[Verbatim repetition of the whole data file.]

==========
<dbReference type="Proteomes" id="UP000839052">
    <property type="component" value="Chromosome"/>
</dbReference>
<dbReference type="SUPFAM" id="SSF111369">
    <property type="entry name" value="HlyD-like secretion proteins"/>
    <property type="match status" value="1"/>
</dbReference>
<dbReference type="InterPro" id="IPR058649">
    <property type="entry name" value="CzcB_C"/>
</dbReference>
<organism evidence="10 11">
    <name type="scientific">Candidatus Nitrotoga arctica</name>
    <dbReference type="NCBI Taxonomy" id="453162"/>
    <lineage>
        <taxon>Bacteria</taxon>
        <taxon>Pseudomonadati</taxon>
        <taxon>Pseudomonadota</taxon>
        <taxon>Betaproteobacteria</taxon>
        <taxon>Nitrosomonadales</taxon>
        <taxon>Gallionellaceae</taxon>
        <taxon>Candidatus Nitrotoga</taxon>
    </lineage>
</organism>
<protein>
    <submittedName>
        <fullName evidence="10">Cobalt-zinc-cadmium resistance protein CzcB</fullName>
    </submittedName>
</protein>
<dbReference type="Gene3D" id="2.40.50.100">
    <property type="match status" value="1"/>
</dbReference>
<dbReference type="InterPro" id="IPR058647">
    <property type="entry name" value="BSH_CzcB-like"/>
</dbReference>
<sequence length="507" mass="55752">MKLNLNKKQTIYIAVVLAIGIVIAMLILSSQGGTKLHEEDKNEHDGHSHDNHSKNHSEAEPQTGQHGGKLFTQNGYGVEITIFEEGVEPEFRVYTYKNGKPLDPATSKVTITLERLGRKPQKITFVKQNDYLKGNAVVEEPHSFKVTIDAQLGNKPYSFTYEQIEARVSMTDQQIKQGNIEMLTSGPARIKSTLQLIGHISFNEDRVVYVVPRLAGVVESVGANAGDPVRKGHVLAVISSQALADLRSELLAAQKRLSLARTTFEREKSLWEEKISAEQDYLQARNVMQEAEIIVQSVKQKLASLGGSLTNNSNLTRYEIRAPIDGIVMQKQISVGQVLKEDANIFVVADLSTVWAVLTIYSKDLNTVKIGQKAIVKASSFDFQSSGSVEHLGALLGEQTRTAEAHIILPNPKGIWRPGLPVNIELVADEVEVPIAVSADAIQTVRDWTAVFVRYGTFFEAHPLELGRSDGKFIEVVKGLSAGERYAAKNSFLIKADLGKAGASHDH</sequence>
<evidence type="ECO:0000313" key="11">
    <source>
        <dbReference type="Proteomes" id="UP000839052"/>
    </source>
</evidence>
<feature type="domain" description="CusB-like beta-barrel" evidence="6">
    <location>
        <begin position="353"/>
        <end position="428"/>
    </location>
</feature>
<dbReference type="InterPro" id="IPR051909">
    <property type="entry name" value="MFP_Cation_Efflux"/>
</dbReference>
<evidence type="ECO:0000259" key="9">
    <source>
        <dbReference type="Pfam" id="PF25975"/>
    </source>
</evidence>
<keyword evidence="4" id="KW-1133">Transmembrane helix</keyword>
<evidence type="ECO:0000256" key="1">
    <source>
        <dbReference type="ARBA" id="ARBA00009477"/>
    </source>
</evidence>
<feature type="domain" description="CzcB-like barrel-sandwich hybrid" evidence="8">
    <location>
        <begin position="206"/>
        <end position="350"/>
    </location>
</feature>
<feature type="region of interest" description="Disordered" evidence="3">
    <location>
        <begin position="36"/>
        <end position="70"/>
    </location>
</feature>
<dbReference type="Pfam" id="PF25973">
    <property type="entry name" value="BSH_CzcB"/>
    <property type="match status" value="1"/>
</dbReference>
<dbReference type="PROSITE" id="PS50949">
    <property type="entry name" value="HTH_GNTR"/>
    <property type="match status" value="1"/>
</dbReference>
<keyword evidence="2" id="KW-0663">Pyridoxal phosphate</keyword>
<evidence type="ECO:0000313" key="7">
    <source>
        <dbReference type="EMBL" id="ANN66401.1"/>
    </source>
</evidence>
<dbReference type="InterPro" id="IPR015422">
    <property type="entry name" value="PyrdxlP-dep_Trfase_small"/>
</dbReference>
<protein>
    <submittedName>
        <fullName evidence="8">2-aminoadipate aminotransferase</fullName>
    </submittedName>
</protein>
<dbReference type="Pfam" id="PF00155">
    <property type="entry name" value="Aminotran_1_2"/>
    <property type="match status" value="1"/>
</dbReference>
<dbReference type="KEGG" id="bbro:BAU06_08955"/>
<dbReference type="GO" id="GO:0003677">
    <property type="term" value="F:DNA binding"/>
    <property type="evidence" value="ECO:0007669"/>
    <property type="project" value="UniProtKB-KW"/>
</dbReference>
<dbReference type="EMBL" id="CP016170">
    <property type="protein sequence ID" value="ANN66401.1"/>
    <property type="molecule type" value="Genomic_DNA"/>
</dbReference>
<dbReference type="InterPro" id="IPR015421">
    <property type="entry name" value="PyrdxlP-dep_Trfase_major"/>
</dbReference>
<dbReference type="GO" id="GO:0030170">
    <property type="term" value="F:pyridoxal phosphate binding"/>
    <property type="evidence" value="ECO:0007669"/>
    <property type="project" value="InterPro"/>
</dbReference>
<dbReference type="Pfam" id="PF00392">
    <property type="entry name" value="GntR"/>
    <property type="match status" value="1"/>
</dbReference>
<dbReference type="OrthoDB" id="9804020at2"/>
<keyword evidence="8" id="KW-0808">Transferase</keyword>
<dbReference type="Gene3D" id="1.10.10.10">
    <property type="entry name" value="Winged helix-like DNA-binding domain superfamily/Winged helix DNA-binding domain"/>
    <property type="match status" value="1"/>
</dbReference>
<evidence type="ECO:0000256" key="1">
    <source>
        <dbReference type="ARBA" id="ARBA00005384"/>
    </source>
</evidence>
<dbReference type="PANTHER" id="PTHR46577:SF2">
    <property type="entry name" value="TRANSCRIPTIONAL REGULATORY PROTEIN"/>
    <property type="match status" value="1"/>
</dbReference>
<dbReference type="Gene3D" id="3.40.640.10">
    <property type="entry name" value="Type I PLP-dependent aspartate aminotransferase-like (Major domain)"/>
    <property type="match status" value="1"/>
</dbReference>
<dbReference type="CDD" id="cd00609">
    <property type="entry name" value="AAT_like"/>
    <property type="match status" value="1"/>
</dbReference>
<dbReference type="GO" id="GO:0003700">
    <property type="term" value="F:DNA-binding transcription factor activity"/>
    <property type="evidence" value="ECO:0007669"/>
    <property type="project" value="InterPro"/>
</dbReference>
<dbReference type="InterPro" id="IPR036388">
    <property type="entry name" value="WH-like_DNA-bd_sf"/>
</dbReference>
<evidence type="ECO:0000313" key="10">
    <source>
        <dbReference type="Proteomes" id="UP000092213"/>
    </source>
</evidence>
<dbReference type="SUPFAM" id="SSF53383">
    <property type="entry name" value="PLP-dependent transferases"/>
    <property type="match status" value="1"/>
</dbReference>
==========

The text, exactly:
<dbReference type="Proteomes" id="UP000839052">
    <property type="component" value="Chromosome"/>
</dbReference>
<dbReference type="SUPFAM" id="SSF111369">
    <property type="entry name" value="HlyD-like secretion proteins"/>
    <property type="match status" value="1"/>
</dbReference>
<dbReference type="InterPro" id="IPR058649">
    <property type="entry name" value="CzcB_C"/>
</dbReference>
<organism evidence="10 11">
    <name type="scientific">Candidatus Nitrotoga arctica</name>
    <dbReference type="NCBI Taxonomy" id="453162"/>
    <lineage>
        <taxon>Bacteria</taxon>
        <taxon>Pseudomonadati</taxon>
        <taxon>Pseudomonadota</taxon>
        <taxon>Betaproteobacteria</taxon>
        <taxon>Nitrosomonadales</taxon>
        <taxon>Gallionellaceae</taxon>
        <taxon>Candidatus Nitrotoga</taxon>
    </lineage>
</organism>
<protein>
    <submittedName>
        <fullName evidence="10">Cobalt-zinc-cadmium resistance protein CzcB</fullName>
    </submittedName>
</protein>
<dbReference type="Gene3D" id="2.40.50.100">
    <property type="match status" value="1"/>
</dbReference>
<dbReference type="InterPro" id="IPR058647">
    <property type="entry name" value="BSH_CzcB-like"/>
</dbReference>
<sequence length="507" mass="55752">MKLNLNKKQTIYIAVVLAIGIVIAMLILSSQGGTKLHEEDKNEHDGHSHDNHSKNHSEAEPQTGQHGGKLFTQNGYGVEITIFEEGVEPEFRVYTYKNGKPLDPATSKVTITLERLGRKPQKITFVKQNDYLKGNAVVEEPHSFKVTIDAQLGNKPYSFTYEQIEARVSMTDQQIKQGNIEMLTSGPARIKSTLQLIGHISFNEDRVVYVVPRLAGVVESVGANAGDPVRKGHVLAVISSQALADLRSELLAAQKRLSLARTTFEREKSLWEEKISAEQDYLQARNVMQEAEIIVQSVKQKLASLGGSLTNNSNLTRYEIRAPIDGIVMQKQISVGQVLKEDANIFVVADLSTVWAVLTIYSKDLNTVKIGQKAIVKASSFDFQSSGSVEHLGALLGEQTRTAEAHIILPNPKGIWRPGLPVNIELVADEVEVPIAVSADAIQTVRDWTAVFVRYGTFFEAHPLELGRSDGKFIEVVKGLSAGERYAAKNSFLIKADLGKAGASHDH</sequence>
<evidence type="ECO:0000313" key="11">
    <source>
        <dbReference type="Proteomes" id="UP000839052"/>
    </source>
</evidence>
<feature type="domain" description="CusB-like beta-barrel" evidence="6">
    <location>
        <begin position="353"/>
        <end position="428"/>
    </location>
</feature>
<dbReference type="InterPro" id="IPR051909">
    <property type="entry name" value="MFP_Cation_Efflux"/>
</dbReference>
<evidence type="ECO:0000259" key="9">
    <source>
        <dbReference type="Pfam" id="PF25975"/>
    </source>
</evidence>
<keyword evidence="4" id="KW-1133">Transmembrane helix</keyword>
<evidence type="ECO:0000256" key="1">
    <source>
        <dbReference type="ARBA" id="ARBA00009477"/>
    </source>
</evidence>
<feature type="domain" description="CzcB-like barrel-sandwich hybrid" evidence="8">
    <location>
        <begin position="206"/>
        <end position="350"/>
    </location>
</feature>
<feature type="region of interest" description="Disordered" evidence="3">
    <location>
        <begin position="36"/>
        <end position="70"/>
    </location>
</feature>
<dbReference type="Pfam" id="PF25973">
    <property type="entry name" value="BSH_CzcB"/>
    <property type="match status" value="1"/>
</dbReference>
<dbReference type="PROSITE" id="PS50949">
    <property type="entry name" value="HTH_GNTR"/>
    <property type="match status" value="1"/>
</dbReference>
<keyword evidence="2" id="KW-0663">Pyridoxal phosphate</keyword>
<evidence type="ECO:0000313" key="7">
    <source>
        <dbReference type="EMBL" id="ANN66401.1"/>
    </source>
</evidence>
<dbReference type="InterPro" id="IPR015422">
    <property type="entry name" value="PyrdxlP-dep_Trfase_small"/>
</dbReference>
<protein>
    <submittedName>
        <fullName evidence="8">2-aminoadipate aminotransferase</fullName>
    </submittedName>
</protein>
<dbReference type="Pfam" id="PF00155">
    <property type="entry name" value="Aminotran_1_2"/>
    <property type="match status" value="1"/>
</dbReference>
<dbReference type="KEGG" id="bbro:BAU06_08955"/>
<dbReference type="GO" id="GO:0003677">
    <property type="term" value="F:DNA binding"/>
    <property type="evidence" value="ECO:0007669"/>
    <property type="project" value="UniProtKB-KW"/>
</dbReference>
<dbReference type="EMBL" id="CP016170">
    <property type="protein sequence ID" value="ANN66401.1"/>
    <property type="molecule type" value="Genomic_DNA"/>
</dbReference>
<dbReference type="InterPro" id="IPR015421">
    <property type="entry name" value="PyrdxlP-dep_Trfase_major"/>
</dbReference>
<dbReference type="GO" id="GO:0030170">
    <property type="term" value="F:pyridoxal phosphate binding"/>
    <property type="evidence" value="ECO:0007669"/>
    <property type="project" value="InterPro"/>
</dbReference>
<dbReference type="Pfam" id="PF00392">
    <property type="entry name" value="GntR"/>
    <property type="match status" value="1"/>
</dbReference>
<dbReference type="OrthoDB" id="9804020at2"/>
<keyword evidence="8" id="KW-0808">Transferase</keyword>
<dbReference type="Gene3D" id="1.10.10.10">
    <property type="entry name" value="Winged helix-like DNA-binding domain superfamily/Winged helix DNA-binding domain"/>
    <property type="match status" value="1"/>
</dbReference>
<evidence type="ECO:0000256" key="1">
    <source>
        <dbReference type="ARBA" id="ARBA00005384"/>
    </source>
</evidence>
<dbReference type="PANTHER" id="PTHR46577:SF2">
    <property type="entry name" value="TRANSCRIPTIONAL REGULATORY PROTEIN"/>
    <property type="match status" value="1"/>
</dbReference>
<dbReference type="Gene3D" id="3.40.640.10">
    <property type="entry name" value="Type I PLP-dependent aspartate aminotransferase-like (Major domain)"/>
    <property type="match status" value="1"/>
</dbReference>
<dbReference type="CDD" id="cd00609">
    <property type="entry name" value="AAT_like"/>
    <property type="match status" value="1"/>
</dbReference>
<dbReference type="GO" id="GO:0003700">
    <property type="term" value="F:DNA-binding transcription factor activity"/>
    <property type="evidence" value="ECO:0007669"/>
    <property type="project" value="InterPro"/>
</dbReference>
<dbReference type="InterPro" id="IPR036388">
    <property type="entry name" value="WH-like_DNA-bd_sf"/>
</dbReference>
<evidence type="ECO:0000313" key="10">
    <source>
        <dbReference type="Proteomes" id="UP000092213"/>
    </source>
</evidence>
<dbReference type="SUPFAM" id="SSF53383">
    <property type="entry name" value="PLP-dependent transferases"/>
    <property type="match status" value="1"/>
</dbReference>